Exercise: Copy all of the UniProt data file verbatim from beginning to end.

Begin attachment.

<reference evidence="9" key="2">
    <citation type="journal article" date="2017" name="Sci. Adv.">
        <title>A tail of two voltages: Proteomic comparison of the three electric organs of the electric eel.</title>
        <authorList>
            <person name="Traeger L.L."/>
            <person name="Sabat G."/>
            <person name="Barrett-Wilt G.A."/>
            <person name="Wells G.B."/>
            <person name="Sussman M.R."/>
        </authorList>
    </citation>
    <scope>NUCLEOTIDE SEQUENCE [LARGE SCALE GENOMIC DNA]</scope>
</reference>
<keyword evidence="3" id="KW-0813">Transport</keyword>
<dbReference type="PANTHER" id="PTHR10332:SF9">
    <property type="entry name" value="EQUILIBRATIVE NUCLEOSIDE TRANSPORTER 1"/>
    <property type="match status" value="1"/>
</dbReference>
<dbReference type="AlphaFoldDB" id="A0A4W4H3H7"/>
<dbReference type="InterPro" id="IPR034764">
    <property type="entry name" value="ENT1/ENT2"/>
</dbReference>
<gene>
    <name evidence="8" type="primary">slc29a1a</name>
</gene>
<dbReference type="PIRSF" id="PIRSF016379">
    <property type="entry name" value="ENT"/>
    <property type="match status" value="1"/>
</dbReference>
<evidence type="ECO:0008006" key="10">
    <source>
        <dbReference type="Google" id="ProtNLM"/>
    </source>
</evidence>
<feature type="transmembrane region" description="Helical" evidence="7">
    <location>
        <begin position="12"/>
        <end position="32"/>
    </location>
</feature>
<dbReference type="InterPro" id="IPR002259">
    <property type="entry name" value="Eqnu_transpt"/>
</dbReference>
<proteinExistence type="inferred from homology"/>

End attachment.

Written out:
<reference evidence="9" key="2">
    <citation type="journal article" date="2017" name="Sci. Adv.">
        <title>A tail of two voltages: Proteomic comparison of the three electric organs of the electric eel.</title>
        <authorList>
            <person name="Traeger L.L."/>
            <person name="Sabat G."/>
            <person name="Barrett-Wilt G.A."/>
            <person name="Wells G.B."/>
            <person name="Sussman M.R."/>
        </authorList>
    </citation>
    <scope>NUCLEOTIDE SEQUENCE [LARGE SCALE GENOMIC DNA]</scope>
</reference>
<keyword evidence="3" id="KW-0813">Transport</keyword>
<dbReference type="PANTHER" id="PTHR10332:SF9">
    <property type="entry name" value="EQUILIBRATIVE NUCLEOSIDE TRANSPORTER 1"/>
    <property type="match status" value="1"/>
</dbReference>
<dbReference type="AlphaFoldDB" id="A0A4W4H3H7"/>
<dbReference type="InterPro" id="IPR034764">
    <property type="entry name" value="ENT1/ENT2"/>
</dbReference>
<gene>
    <name evidence="8" type="primary">slc29a1a</name>
</gene>
<dbReference type="PIRSF" id="PIRSF016379">
    <property type="entry name" value="ENT"/>
    <property type="match status" value="1"/>
</dbReference>
<evidence type="ECO:0008006" key="10">
    <source>
        <dbReference type="Google" id="ProtNLM"/>
    </source>
</evidence>
<feature type="transmembrane region" description="Helical" evidence="7">
    <location>
        <begin position="12"/>
        <end position="32"/>
    </location>
</feature>
<dbReference type="InterPro" id="IPR002259">
    <property type="entry name" value="Eqnu_transpt"/>
</dbReference>
<proteinExistence type="inferred from homology"/>